Essays On Nclb

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States that wanted waivers also had to adopt the Common Core State Standards, or get their institutions of higher education to agree that their standards would get students ready for postsecondary education and training.Forty-two states and the District of Columbia ended up taking the department up on the waiver offer. Department of Education to help find a way to overhaul the law.

States that wanted waivers also had to adopt the Common Core State Standards, or get their institutions of higher education to agree that their standards would get students ready for postsecondary education and training.Forty-two states and the District of Columbia ended up taking the department up on the waiver offer. Department of Education to help find a way to overhaul the law.

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The Every Student Succeeds Act is the long-awaited rewrite of the main federal law for K-12 education, and replaces the much-maligned No Child Left Behind Act.

The bipartisan measure, signed into law by President Barack Obama in December, seeks to rectify the biggest complaint about NCLB: that it gave too much power to the federal government when it comes to holding schools accountable for student performance.

In addition, the federal law retains a mandate for science testing at least once in each grade span – 3 through 5, 6 through 9, and 10 through 12.

Under NCLB, all students in the same grade had to take the same test.

Although President Obama has signed the Every Student Succeeds Act, it’s going to take some time before the new law takes full effect. Department of Education will spend the next year writing federal regulations for the new law, and helping states with implementation.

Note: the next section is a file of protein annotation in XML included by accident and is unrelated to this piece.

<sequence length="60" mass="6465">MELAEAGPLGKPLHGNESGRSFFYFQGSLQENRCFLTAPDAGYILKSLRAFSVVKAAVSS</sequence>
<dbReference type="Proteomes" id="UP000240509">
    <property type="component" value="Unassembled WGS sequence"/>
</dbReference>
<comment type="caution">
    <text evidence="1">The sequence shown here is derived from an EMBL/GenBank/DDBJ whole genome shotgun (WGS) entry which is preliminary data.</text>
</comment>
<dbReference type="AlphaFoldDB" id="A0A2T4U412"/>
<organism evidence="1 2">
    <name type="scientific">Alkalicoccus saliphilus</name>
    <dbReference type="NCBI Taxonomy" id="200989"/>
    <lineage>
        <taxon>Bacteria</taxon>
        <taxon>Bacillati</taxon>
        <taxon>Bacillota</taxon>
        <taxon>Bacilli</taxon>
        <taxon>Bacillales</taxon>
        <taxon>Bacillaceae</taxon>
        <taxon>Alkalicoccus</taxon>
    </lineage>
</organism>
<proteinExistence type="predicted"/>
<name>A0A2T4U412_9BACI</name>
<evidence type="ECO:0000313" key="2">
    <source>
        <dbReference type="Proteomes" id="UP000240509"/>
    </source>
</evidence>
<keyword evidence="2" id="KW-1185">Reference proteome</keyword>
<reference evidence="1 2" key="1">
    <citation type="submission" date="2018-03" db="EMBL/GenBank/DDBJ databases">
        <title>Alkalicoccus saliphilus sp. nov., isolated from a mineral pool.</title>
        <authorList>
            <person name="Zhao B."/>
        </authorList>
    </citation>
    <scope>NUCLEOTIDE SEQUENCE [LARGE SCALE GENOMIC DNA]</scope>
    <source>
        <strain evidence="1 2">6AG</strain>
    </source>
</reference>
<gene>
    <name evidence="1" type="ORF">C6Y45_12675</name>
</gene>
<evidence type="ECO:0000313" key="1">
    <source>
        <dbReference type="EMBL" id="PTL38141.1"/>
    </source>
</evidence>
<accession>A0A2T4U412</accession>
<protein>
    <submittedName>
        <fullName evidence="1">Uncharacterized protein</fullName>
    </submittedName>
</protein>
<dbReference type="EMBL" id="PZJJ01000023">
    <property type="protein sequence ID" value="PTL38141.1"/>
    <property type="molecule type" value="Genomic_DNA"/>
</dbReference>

NCLB waivers expire on August 1, 2016, and states aren’t supposed to have new accountability and spending plans in place until the 2017-18 school year. There are some ambiguous phrases in the new federal law, and some unanswered questions. The assessment schedule for reading and math is the same as under NCLB, as indicated above.States no longer have to evaluate their teachers based, at least in part, on student test scores, like they did under waivers granted by the Obama administration.In fact, the Department of Education is prohibited from interfering with teacher evaluations.Congress couldn’t agree, however, on exactly how to fix NCLB, which was first up for renewal in 2007. Then-Education Secretary Arne Duncan offered states waivers from some of the law’s requirements – such as setting aside part of their federal funding for tutoring and school choice and getting all students to proficiency by a certain deadline.In exchange, states agreed to embrace other priorities, like teacher evaluations that relied in part on test scores.It requires states to set both short- and long-term goals for student achievement.And states must judge school performance on a mix of factors that get at both academic outcomes and students’ opportunity to learn.States also had to set short-term achievement targets for schools; those that missed these targets were required to notify parents, allow students to transfer to a better performing school, and to offer free tutoring.Schools that continually failed to improve were subject to even more serious consequences, including a possible state takeover.Like ESSA, NCLB passed with overwhelming, bipartisan support.But educators and local leaders soon grew frustrated with what they saw as a one-size-fits-all approach to school accountability and improvement.

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